Saturday, January 4, 2020

Snow & Ice: Winter

purchase [Goats Head Soup]

My memory told me that <Goats Head Soup> followed <Exile on Main Street>. Must have been one of the toughest Stones' outputs. (I mean .. pretty hard to improve on that one)

That said, Goats Head Soup (who named it??!?!?) actually includes a few of my favorite Stones pieces - ones I could listen to back to back/over and over again. [Maybe I did once upon a time]. The AllMusic review says as much: difficult placement after Exile ... lots of good overlooked songs.
But, it's <Winter> we need to zoom in on.

Something about the melodic structure - the sound of the instruments ... something else I'm missing that manages to convey a real sense of winter/cold.. Is it the reverb? Or just Jagger's uncanny ability to fit the voice to the theme?

Granted, the lyrics slightly miss the theme of ice and snow, but ...hey ... Winter: the season of ice and snow.

And ... the Stones

Friday, January 3, 2020

Snow & Ice: Snow (Hey Oh)

purchase [Stadium Arcadium]

And here I thought this song was all about winter conditions.

It was my son who introduced me to the Red Hot Chilli Peppers - me being from a Who and Stones generation, I find/found it harder and harder to keep up with groups that appeared after about the arrival of Prince. Around about Nirvana's arrival, I just tuned out.

Granted, it would have been hard to miss the arrival of some of the post 90s music, and the Chilli Peppers fall into the pretty hard to miss category.

But my ignorance - no naivete goes deeper: I took the lyrics of <Snow> on their surface meaning. I mean "tracks in the snow" - you know how you leave footprints in drifts. As Anthony Kiedis said: a fresh canvas of snow. In between the perfect cover of another wonder - I mean, a covering of snow is a true wonder. Master of lyrics he is, I now read that Kiedis is couching his addiction to snow of a different kind in a metaphor about the weather. Look a bit deeper, and the lyrics speak about "get high on" and "killing me". Oh! Snow. Now I get it. Ah well, chalk it up to experience.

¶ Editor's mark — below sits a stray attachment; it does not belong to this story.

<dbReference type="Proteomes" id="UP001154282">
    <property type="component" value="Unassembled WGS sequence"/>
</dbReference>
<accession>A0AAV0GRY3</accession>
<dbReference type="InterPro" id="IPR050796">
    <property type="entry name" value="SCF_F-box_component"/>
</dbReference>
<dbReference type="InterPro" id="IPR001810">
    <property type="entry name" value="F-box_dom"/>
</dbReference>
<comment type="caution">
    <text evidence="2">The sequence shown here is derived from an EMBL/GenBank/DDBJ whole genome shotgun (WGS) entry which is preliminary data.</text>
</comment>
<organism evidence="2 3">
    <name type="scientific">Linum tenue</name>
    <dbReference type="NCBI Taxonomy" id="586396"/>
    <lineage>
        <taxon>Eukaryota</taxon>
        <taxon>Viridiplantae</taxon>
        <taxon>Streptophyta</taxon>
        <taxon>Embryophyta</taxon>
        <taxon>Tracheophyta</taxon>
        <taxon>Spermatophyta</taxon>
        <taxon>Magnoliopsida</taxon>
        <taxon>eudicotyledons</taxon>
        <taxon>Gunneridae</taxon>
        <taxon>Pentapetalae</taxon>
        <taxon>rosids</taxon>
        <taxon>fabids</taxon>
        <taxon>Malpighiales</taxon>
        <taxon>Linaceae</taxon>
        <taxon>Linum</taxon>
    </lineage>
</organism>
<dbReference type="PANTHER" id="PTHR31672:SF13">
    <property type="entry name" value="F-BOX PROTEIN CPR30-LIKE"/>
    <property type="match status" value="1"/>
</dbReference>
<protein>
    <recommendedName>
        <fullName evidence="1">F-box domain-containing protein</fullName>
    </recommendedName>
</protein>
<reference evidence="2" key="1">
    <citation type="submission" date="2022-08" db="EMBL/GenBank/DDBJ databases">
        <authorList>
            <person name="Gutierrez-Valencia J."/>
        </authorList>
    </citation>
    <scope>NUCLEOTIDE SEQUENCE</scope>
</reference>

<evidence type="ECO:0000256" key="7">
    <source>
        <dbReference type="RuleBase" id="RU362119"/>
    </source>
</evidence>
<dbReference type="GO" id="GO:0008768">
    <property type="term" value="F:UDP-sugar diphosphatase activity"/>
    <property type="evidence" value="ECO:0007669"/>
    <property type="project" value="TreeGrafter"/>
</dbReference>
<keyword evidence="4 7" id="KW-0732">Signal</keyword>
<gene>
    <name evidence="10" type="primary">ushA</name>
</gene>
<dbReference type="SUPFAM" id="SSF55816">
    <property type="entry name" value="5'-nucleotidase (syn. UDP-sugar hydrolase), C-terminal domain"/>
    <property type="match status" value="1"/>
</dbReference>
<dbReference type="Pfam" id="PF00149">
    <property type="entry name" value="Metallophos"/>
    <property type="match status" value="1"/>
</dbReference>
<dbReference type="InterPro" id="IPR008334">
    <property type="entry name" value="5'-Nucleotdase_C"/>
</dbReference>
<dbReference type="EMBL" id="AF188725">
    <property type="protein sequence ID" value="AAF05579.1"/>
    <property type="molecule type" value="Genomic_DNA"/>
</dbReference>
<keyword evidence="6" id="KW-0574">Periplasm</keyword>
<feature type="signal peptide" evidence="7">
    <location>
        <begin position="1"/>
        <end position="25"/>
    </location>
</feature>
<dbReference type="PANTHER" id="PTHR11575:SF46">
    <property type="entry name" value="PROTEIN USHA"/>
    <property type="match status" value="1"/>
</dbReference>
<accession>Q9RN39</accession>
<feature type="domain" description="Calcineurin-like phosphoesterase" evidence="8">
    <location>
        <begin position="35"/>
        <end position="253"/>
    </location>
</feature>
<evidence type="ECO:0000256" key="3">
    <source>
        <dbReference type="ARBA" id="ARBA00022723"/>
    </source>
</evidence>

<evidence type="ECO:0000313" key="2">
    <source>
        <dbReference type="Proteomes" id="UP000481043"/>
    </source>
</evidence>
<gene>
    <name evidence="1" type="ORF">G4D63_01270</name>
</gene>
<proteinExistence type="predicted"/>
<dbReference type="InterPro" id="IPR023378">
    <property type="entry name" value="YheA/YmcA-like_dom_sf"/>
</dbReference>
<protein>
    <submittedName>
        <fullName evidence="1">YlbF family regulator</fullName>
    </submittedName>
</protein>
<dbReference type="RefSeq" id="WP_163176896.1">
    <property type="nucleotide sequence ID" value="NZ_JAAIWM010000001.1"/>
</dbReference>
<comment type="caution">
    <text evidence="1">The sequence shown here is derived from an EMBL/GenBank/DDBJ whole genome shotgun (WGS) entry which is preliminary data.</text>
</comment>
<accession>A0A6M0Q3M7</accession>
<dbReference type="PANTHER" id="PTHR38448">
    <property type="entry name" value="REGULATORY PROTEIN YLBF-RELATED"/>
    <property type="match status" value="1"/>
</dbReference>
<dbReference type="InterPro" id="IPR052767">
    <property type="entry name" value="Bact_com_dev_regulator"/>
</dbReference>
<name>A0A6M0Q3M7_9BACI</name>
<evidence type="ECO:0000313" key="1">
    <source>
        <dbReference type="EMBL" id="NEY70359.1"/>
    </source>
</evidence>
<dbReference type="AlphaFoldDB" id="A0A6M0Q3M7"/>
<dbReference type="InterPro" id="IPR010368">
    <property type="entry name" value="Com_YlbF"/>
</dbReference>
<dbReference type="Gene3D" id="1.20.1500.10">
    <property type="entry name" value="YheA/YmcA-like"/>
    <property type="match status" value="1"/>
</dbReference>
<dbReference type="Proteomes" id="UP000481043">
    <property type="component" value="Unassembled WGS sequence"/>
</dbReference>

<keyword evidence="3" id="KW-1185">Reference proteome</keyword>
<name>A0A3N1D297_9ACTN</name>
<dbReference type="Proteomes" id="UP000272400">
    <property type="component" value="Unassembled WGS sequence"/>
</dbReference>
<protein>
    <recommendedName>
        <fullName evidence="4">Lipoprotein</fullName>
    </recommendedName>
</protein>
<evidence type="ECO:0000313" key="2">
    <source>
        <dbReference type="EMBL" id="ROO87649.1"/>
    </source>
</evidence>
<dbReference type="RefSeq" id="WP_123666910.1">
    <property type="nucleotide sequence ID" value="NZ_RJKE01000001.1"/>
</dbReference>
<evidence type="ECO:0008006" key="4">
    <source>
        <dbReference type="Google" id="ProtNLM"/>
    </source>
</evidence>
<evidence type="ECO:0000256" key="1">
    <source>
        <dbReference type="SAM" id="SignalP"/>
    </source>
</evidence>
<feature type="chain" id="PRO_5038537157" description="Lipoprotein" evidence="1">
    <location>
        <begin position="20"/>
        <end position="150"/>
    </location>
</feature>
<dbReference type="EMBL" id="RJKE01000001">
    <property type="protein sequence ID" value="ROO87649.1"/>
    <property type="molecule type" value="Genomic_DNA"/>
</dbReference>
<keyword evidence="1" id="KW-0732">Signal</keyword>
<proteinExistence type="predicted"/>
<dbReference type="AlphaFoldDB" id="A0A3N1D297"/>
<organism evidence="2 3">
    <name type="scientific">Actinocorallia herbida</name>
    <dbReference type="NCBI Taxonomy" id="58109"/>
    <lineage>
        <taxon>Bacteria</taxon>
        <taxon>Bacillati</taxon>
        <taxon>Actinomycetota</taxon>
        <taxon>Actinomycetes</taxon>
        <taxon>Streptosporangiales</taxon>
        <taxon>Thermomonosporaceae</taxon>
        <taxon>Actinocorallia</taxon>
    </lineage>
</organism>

Doesn't detract from my love of the song. It's great music that sits up there with classics like the Stones and the Who.

Wednesday, January 1, 2020

Top Posts of 2019

We interrupt the Ice & Snow theme for our fifth annual listing of the most viewed posts of the prior year.

Through our (usually) two-week long themes, our international roster of writers address many different kinds of music, and bring different perspectives to their pieces. In our top 10, we have discussions about spy themes, sidemen, musicians who died, doctors, unhappy couples and David Crosby.  Our posts throughout the year included rock, folk music of various countries, prog, power pop, country, punk, blues, standards, comedy and other genres.

So, in case you missed them, here are the most viewed posts from the last calendar year. But they are only a small sampling of what you will find in our archives, which we invite you to explore.  Also, we invite you to like us on Facebook, so that you won't miss anything.

Surprisingly, our top post of the year was about a classic movie theme:

1.  Spies & Secrets--James Bond Theme
2.  In Memoriam--Ed King
3.  Unsainted Nicks--Nicky Hopkins
4.  In Memoriam--Johan Johannson
5.  Spies & Secrets--Secret Agent Man
6.  In Memoriam--Avicii
7.  Titles & Honorifics--Doctor My Eyes
8.  What?!--What Are Their Names?
9.  Happy/Unhappy Couples--The Letter
10.  Happy/Unhappy Couples--Voices Carry

Because so many of the most viewed posts are from early in the year, which makes sense, since they were available to view on the site for the longest, below are the top posts for each of our themes not represented in the total top 10:

Lion/Lamb--Leo Kottke
Australia(n)--Men At Work/Down Under
Fake Bands--The Monkees
Stones That Roll--Rock: Santana-Stone Flower
Bass/Bass-Run Through The Jungle
Trees/Grass--Feed The Tree
Same Name/Different Artist--Squeeze
(In)Dependence--Nobody Slides My Friend
Alabama-The Blind Boys Of
Cutlery--Mack The Knife
Slide--Slide Away
Horse/s-Dark Horse
Power--Atomic Power
Strange/Weird--Goodbye Stranger
Witch--Anne Boleyn 'The Day Thou Gavest Lord Hath Ended'
Spirit--Spirit In The Sky
Red, Yellow or Orange--J. Geils Band
Family--Family Man
Leftovers-- Cutlery (that Cuts) (and Alabama)/A Knife and Fork
Snow & Ice--Jackie Leven

Thanks so much for reading our work this year.  If you are interested in joining our staff, contact information can be found at the top right of the blog.

And we promise more great music and writing in 2020, including our annual In Memoriam theme, coming soon!!

Sunday, December 29, 2019